4. Unilateral Fat Grip Dumbbell Overhead Carries

5. Staggered Kettlebell Carries- one kettlebell is held overhead and the other down by the side.

6. Unilateral Farmers Walk

7. Axle Bar Zercher Carries

8. Sled Pushes

9. One arm sled drags

10. Deficit Suitcase Deadlifts

If you visit the Mash Compound, you will see one of these versions being used by our athletes. Our athletes are taking a long-term view to their training. We have a young team, so we are thinking not just the next Olympics but also the next two or three. I hope that you will too.

I love how Dr. McGill turns his corrective exercises into performance enhancers. The same carries mentioned above not only help to stabilize the spine, but they also give athletes the power to absorb and transfer force. Unilateral carries are great for any athlete that needs to plant off one foot and change direction. This could be a football player making a cut, or a boxer planting and throwing the knockout overhand right.

Last night I had the honor of podcasting with Dr. McGill. It’s safe to say that he blew us all away with his knowledge bombs. Let me give you one nugget that should encourage you to make some shifts in your training. Here goes:

Proximal stiffness equals distal movement and athleticism. Here’s an example. Let’s look at the jerk. If an athlete is able to maintain complete stiffness in the torso during the dip and drive, this will lead to maximal force distributed up through the barbell with the arms moving at maximal velocity to lockout.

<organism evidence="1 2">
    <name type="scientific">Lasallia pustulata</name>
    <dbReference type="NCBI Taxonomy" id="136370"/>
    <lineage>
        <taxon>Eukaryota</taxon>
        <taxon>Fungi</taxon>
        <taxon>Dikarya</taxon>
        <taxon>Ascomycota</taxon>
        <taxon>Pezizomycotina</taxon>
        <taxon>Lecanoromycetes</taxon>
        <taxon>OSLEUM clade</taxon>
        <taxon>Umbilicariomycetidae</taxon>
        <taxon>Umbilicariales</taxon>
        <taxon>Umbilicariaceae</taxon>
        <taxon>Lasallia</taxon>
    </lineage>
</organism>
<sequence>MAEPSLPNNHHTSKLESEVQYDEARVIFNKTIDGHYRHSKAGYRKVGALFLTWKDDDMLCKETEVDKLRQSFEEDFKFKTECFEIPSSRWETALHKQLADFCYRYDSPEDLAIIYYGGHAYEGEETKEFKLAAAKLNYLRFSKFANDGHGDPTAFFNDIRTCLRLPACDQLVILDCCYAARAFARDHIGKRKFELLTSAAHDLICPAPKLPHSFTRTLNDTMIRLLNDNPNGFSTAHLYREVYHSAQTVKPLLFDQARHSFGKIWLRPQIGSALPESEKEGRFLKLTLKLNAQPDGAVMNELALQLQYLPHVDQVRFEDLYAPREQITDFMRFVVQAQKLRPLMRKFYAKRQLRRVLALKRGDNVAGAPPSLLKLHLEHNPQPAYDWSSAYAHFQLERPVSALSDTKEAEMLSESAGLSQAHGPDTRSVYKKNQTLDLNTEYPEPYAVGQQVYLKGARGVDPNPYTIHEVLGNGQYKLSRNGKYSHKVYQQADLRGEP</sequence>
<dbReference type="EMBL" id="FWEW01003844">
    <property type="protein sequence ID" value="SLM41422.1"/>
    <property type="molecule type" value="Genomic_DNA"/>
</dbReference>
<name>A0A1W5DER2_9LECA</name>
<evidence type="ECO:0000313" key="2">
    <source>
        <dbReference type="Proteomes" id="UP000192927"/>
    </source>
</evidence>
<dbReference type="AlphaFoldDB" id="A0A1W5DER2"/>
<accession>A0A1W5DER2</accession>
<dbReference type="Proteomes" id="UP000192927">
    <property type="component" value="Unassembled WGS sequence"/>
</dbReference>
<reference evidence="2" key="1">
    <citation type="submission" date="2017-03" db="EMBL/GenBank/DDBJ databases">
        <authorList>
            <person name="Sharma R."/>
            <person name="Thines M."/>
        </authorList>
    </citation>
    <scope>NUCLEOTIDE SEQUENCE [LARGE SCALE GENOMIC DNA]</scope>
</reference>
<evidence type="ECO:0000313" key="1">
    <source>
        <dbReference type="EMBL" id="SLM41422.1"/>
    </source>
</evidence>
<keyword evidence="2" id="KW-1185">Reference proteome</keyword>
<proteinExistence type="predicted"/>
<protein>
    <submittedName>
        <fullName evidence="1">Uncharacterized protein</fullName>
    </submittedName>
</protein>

You could also look at the swing of a bat. If the athlete is able to maintain maximal stiffness in the core/torso, this will lead to maximum bat velocity. If the core/torso gives in any way, there will be power leakage. That’s why optimal torso/core training is critical for all athletes in performance and injury prevention.

“No Weaknesses” was a blast to research and develop. I believe that it could be a fantastic tool for all of you to avoid injury and to maximize performance. However, after last night’s podcast, I plan on doing even more research. I know that weightlifters, powerlifters, and all athletes could benefit from more resources regarding muscular balance and proper core stability.

You guys are going to love the podcast with Dr. McGill. I encourage you to listen to the podcast with a pen and paper. There are going to be a lot of misconceptions about core training revealed in the podcast. Some of you might get upset, and some of you will learn a better course of action. Either way you are going to learn and enjoy this lecture from the most interesting man on earth, Dr. Stu McGill.

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Mash Mafia is celebrating Christmas and the Holidays with the “12 Days of Christmas” Holiday Specials. Here’s what you get:

10% off all E-Books

and

Free Domestic Shipping for all of our New Apparel

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Check out all the savings here: ==> 12 Days of Christmas Holiday Specials